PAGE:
By Cameron White
Season 3, Episode 5: “Voodoo”
Original airdate: Sept. 28, 2000
The 1932 film White Zombie is considered the first feature-length zombie film in the history of cinema. Unfortunately, the film is also one of the primary examples of how American pop culture has appropriated various religious beliefs (particularly those of non-white cultures) for shock value or entertainment purposes. The film’s antagonist is a Haitian “voodoo master,” played by Bela Lugosi, who uses zombies as manual labor and uses a potion to turn the protagonist’s fiance into a zombie. The character’s exoticism (by Hollywood standards) began a large push towards commercializing Voodoo in the 1930s, despite the fact that it is an honest-to-goodness religion spawning from West Africa and Haiti, and being dispersed in the African diaspora through slave trade. The effects were most immediately felt in Louisiana, where the religion had thrived in part because of the overwhelming number of African slaves in comparison to the tiny number of white slave owners. The result of producing pop culture about Voodoo meant that Haitian Voodoo and the West African Vodun that flourished in Louisiana were conflated into a single entity simply called “voodoo.” During the 1930s, the religion’s diversity was essentially boiled down to potions, powders, and the ever-present voodoo doll; the real rituals and spiritual beliefs, meanwhile, were forced underground and away from the public eye.
Structurally speaking, “Voodoo” is a sound episode of So Weird. If one were to apply Aristotle’s Six Key Elements of Drama to the script, on the surface level no major problems would emerge. It’s even a good continuation of the show’s attempts to build Annie as a real character, as well as to give her a chance to share experiences with Molly in order to better forge their mother/adopted-daughter relationship. And the show succeeds at its bait-and-switch in part because Sally, Annie’s Jamaican friend whom she visits when Molly comes to Louisiana to play a gig for a scholarship for Sally’s older brother to go to medical school, is like Annie in that both have changed since they were younger. The scenes the two share have the tinge of nostalgia, of people growing older and growing apart, and so the effect of Sally being behind the manipulations of Molly and Annie is only slightly tempered by the wacky conclusion of Clu catching the voodoo doll before it hits the ground. “Voodoo” is more-or-less So Weird operating on a solid level, particularly noticeable now that the show is finally on the road again instead of kicking around that atrociously-colored high school.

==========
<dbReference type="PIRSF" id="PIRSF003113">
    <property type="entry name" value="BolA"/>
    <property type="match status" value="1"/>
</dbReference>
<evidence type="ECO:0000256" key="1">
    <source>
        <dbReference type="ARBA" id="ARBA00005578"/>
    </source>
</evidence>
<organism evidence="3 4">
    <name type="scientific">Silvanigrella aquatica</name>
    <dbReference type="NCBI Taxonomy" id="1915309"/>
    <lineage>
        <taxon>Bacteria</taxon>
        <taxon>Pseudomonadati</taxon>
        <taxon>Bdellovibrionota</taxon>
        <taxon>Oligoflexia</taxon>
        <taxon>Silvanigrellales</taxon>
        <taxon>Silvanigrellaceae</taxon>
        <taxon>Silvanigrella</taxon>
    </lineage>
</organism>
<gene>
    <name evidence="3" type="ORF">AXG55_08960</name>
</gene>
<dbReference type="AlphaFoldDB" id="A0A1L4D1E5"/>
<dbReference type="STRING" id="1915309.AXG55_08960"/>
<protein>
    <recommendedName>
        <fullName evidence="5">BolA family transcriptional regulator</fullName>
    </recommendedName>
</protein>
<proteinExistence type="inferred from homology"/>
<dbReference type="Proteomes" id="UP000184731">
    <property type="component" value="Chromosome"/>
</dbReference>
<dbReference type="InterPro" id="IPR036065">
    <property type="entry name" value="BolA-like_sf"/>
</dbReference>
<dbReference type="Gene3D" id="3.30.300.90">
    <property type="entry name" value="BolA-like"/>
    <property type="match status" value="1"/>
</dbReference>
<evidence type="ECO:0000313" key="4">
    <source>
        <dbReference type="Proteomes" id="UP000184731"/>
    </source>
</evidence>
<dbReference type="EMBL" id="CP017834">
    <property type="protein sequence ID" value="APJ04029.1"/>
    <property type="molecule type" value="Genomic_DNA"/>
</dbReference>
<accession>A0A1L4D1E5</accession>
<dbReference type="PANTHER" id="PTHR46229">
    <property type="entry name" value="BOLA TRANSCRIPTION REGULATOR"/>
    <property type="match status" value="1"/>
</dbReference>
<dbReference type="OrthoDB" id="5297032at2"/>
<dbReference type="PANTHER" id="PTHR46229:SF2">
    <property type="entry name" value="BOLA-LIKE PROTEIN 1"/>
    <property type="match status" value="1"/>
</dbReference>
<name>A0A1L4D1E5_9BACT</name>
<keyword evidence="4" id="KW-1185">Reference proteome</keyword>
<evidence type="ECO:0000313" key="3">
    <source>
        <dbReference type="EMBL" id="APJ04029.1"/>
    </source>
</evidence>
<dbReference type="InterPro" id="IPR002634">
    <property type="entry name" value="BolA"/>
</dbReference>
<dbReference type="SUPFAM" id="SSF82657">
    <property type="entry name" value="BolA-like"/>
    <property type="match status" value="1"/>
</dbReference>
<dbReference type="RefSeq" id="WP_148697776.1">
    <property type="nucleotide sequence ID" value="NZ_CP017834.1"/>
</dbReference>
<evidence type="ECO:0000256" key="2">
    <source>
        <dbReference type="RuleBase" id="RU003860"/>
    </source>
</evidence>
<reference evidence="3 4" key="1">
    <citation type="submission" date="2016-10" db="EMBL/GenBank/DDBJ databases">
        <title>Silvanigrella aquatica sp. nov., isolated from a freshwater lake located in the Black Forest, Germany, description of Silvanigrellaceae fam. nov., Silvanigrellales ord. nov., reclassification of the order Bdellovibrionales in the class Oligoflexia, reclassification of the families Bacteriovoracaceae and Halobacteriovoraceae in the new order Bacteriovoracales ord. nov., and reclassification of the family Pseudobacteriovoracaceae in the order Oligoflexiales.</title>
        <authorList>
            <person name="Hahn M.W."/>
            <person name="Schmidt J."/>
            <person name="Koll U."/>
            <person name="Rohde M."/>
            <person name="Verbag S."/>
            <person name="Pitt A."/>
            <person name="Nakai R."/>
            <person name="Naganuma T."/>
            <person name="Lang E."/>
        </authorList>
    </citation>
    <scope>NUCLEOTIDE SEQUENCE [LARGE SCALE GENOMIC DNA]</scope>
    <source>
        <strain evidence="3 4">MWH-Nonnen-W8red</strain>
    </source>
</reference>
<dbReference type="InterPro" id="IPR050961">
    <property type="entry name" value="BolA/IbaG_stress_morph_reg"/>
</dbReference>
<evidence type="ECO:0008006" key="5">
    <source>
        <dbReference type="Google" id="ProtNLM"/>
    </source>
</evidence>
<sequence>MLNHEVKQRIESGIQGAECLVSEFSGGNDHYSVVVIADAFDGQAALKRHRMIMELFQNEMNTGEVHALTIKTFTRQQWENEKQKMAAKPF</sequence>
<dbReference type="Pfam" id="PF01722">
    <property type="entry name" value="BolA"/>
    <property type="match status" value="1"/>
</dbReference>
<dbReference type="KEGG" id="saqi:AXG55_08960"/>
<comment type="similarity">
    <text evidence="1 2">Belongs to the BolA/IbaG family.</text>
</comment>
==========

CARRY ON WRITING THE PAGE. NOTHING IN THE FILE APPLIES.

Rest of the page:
But the episode itself contributes to the stereotyping of Voodoo as simply “black magic” and not an actual religion with its own system of spiritual belief. Olivia Grange, the “voodoo lady” of the episode, gets almost no characterization beyond the ambiguously menacing glares of actress Judith Maxie, and despite the episode’s attempts to remind the viewers that “there’s good voodoo and bad voodoo” (which is really a simplification of the truth, that voodoo dolls are actually used as blessings and not curses), “Voodoo” undeniably depicts Voodoo as an evil form of magic, not unlike White Zombie‘s depiction nearly seventy years prior to the airing of this episode. Disney, of course, is no stranger to this particular depiction of Voodoo (or of cultural appropriation); the antagonist of The Princess and the Frog may as well be a long-lost descendant of the antagonist of White Zombie. But it’s disappointing to see Annie, a character whose world travels would obviously make her a prime candidate for being more sensitive to these type of appropriation issues, be so willing to give into the cultural stereotypes of Voodoo. The fact that she is rendered passive by the episode (as both her and Molly’s hair are used for the voodoo doll) only further derails giving the character an honest impact in the wake of Fi’s absence.
It’s hard to be disappointed in an episode of So Weird when the show was previously so fully committed to tackling science fiction and spirituality through the lens of Fi’s cultural background. But if the color of Annie’s stories is to be more “worldly” in comparison to Fi’s predominantly Irish mythology, then the show has to do better than “Voodoo” if it wants to succeed in making the loss of Fi as a main character more digestible.
Cameron White is a freelance writer currently residing in Arkansas. He writes about television over on his blog, Wayward Television, and tweets about Herbert Love, the riff-raffing swift-slapping talk-talking politician who supports building George W. Bush’s wall or something. His obsession with television was founded in 1996 by The Disney Channel and fostered by his discovery of Firefly in the summer of 2007. He does not have Level 7 clearance.